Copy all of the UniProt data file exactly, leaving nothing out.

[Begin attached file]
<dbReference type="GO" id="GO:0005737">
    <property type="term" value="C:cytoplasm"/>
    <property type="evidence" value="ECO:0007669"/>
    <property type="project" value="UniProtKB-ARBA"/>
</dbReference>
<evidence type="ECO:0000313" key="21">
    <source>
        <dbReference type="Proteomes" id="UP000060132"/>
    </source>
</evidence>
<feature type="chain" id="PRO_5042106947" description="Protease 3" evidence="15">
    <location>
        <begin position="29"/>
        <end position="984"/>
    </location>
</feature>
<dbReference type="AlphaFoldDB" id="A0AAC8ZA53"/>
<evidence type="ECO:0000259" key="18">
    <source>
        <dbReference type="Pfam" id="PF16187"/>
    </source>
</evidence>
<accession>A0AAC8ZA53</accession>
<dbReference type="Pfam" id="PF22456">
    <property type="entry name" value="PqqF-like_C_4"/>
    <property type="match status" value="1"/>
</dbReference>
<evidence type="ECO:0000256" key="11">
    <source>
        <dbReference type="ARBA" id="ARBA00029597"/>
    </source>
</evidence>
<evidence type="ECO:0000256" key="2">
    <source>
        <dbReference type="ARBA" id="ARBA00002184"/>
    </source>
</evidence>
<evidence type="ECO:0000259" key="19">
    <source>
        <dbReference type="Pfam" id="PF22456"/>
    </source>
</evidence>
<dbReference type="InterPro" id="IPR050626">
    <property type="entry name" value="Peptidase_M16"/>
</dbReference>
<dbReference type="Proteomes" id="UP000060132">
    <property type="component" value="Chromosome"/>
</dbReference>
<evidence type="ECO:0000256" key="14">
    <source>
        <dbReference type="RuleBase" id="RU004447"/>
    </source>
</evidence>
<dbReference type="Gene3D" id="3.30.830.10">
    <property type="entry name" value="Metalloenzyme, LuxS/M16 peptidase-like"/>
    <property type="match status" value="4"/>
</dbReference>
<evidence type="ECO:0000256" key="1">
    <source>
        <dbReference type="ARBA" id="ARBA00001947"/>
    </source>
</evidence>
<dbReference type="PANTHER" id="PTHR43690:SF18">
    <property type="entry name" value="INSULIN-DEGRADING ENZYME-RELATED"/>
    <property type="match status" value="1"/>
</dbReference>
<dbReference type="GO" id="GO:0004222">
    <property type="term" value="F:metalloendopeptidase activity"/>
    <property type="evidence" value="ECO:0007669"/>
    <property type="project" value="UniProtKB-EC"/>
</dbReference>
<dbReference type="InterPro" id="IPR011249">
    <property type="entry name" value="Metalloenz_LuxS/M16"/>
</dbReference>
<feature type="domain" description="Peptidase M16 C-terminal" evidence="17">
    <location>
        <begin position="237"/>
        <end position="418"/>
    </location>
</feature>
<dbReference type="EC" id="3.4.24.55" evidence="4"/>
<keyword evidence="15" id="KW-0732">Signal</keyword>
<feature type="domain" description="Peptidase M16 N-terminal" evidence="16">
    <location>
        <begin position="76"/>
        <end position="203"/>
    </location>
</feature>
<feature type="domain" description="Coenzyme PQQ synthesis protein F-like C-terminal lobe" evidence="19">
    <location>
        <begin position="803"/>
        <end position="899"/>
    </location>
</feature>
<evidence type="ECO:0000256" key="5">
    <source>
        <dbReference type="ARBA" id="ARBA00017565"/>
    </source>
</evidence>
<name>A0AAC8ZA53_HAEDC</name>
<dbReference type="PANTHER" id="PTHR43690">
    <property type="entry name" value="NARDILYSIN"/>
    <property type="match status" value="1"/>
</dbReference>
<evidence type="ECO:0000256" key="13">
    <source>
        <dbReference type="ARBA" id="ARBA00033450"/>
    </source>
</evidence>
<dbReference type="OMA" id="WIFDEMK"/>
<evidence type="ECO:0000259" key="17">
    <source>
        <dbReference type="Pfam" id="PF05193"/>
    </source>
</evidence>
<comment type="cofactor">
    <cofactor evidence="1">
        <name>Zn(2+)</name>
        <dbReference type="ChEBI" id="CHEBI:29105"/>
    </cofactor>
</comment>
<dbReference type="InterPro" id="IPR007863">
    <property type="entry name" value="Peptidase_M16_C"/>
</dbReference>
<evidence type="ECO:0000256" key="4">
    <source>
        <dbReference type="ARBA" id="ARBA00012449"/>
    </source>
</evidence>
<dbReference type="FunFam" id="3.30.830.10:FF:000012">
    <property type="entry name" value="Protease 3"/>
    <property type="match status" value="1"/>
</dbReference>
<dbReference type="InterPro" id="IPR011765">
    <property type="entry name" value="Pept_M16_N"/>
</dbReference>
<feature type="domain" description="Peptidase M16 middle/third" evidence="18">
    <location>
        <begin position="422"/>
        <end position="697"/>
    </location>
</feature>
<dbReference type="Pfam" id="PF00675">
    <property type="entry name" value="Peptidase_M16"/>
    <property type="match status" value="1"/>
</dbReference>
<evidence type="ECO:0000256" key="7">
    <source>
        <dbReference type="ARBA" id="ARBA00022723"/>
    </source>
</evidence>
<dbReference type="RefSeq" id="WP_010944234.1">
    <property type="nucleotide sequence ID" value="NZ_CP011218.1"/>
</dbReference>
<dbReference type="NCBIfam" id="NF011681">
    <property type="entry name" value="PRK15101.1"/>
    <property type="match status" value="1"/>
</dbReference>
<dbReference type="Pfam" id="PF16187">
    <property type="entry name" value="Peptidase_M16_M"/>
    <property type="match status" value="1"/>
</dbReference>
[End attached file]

<dbReference type="GO" id="GO:0005737">
    <property type="term" value="C:cytoplasm"/>
    <property type="evidence" value="ECO:0007669"/>
    <property type="project" value="UniProtKB-ARBA"/>
</dbReference>
<evidence type="ECO:0000313" key="21">
    <source>
        <dbReference type="Proteomes" id="UP000060132"/>
    </source>
</evidence>
<feature type="chain" id="PRO_5042106947" description="Protease 3" evidence="15">
    <location>
        <begin position="29"/>
        <end position="984"/>
    </location>
</feature>
<dbReference type="AlphaFoldDB" id="A0AAC8ZA53"/>
<evidence type="ECO:0000259" key="18">
    <source>
        <dbReference type="Pfam" id="PF16187"/>
    </source>
</evidence>
<accession>A0AAC8ZA53</accession>
<dbReference type="Pfam" id="PF22456">
    <property type="entry name" value="PqqF-like_C_4"/>
    <property type="match status" value="1"/>
</dbReference>
<evidence type="ECO:0000256" key="11">
    <source>
        <dbReference type="ARBA" id="ARBA00029597"/>
    </source>
</evidence>
<evidence type="ECO:0000256" key="2">
    <source>
        <dbReference type="ARBA" id="ARBA00002184"/>
    </source>
</evidence>
<evidence type="ECO:0000259" key="19">
    <source>
        <dbReference type="Pfam" id="PF22456"/>
    </source>
</evidence>
<dbReference type="InterPro" id="IPR050626">
    <property type="entry name" value="Peptidase_M16"/>
</dbReference>
<dbReference type="Proteomes" id="UP000060132">
    <property type="component" value="Chromosome"/>
</dbReference>
<evidence type="ECO:0000256" key="14">
    <source>
        <dbReference type="RuleBase" id="RU004447"/>
    </source>
</evidence>
<dbReference type="Gene3D" id="3.30.830.10">
    <property type="entry name" value="Metalloenzyme, LuxS/M16 peptidase-like"/>
    <property type="match status" value="4"/>
</dbReference>
<evidence type="ECO:0000256" key="1">
    <source>
        <dbReference type="ARBA" id="ARBA00001947"/>
    </source>
</evidence>
<dbReference type="PANTHER" id="PTHR43690:SF18">
    <property type="entry name" value="INSULIN-DEGRADING ENZYME-RELATED"/>
    <property type="match status" value="1"/>
</dbReference>
<dbReference type="GO" id="GO:0004222">
    <property type="term" value="F:metalloendopeptidase activity"/>
    <property type="evidence" value="ECO:0007669"/>
    <property type="project" value="UniProtKB-EC"/>
</dbReference>
<dbReference type="InterPro" id="IPR011249">
    <property type="entry name" value="Metalloenz_LuxS/M16"/>
</dbReference>
<feature type="domain" description="Peptidase M16 C-terminal" evidence="17">
    <location>
        <begin position="237"/>
        <end position="418"/>
    </location>
</feature>
<dbReference type="EC" id="3.4.24.55" evidence="4"/>
<keyword evidence="15" id="KW-0732">Signal</keyword>
<feature type="domain" description="Peptidase M16 N-terminal" evidence="16">
    <location>
        <begin position="76"/>
        <end position="203"/>
    </location>
</feature>
<feature type="domain" description="Coenzyme PQQ synthesis protein F-like C-terminal lobe" evidence="19">
    <location>
        <begin position="803"/>
        <end position="899"/>
    </location>
</feature>
<evidence type="ECO:0000256" key="5">
    <source>
        <dbReference type="ARBA" id="ARBA00017565"/>
    </source>
</evidence>
<name>A0AAC8ZA53_HAEDC</name>
<dbReference type="PANTHER" id="PTHR43690">
    <property type="entry name" value="NARDILYSIN"/>
    <property type="match status" value="1"/>
</dbReference>
<evidence type="ECO:0000256" key="13">
    <source>
        <dbReference type="ARBA" id="ARBA00033450"/>
    </source>
</evidence>
<dbReference type="OMA" id="WIFDEMK"/>
<evidence type="ECO:0000259" key="17">
    <source>
        <dbReference type="Pfam" id="PF05193"/>
    </source>
</evidence>
<comment type="cofactor">
    <cofactor evidence="1">
        <name>Zn(2+)</name>
        <dbReference type="ChEBI" id="CHEBI:29105"/>
    </cofactor>
</comment>
<dbReference type="InterPro" id="IPR007863">
    <property type="entry name" value="Peptidase_M16_C"/>
</dbReference>
<evidence type="ECO:0000256" key="4">
    <source>
        <dbReference type="ARBA" id="ARBA00012449"/>
    </source>
</evidence>
<dbReference type="FunFam" id="3.30.830.10:FF:000012">
    <property type="entry name" value="Protease 3"/>
    <property type="match status" value="1"/>
</dbReference>
<dbReference type="InterPro" id="IPR011765">
    <property type="entry name" value="Pept_M16_N"/>
</dbReference>
<feature type="domain" description="Peptidase M16 middle/third" evidence="18">
    <location>
        <begin position="422"/>
        <end position="697"/>
    </location>
</feature>
<dbReference type="Pfam" id="PF00675">
    <property type="entry name" value="Peptidase_M16"/>
    <property type="match status" value="1"/>
</dbReference>
<evidence type="ECO:0000256" key="7">
    <source>
        <dbReference type="ARBA" id="ARBA00022723"/>
    </source>
</evidence>
<dbReference type="RefSeq" id="WP_010944234.1">
    <property type="nucleotide sequence ID" value="NZ_CP011218.1"/>
</dbReference>
<dbReference type="NCBIfam" id="NF011681">
    <property type="entry name" value="PRK15101.1"/>
    <property type="match status" value="1"/>
</dbReference>
<dbReference type="Pfam" id="PF16187">
    <property type="entry name" value="Peptidase_M16_M"/>
    <property type="match status" value="1"/>
</dbReference>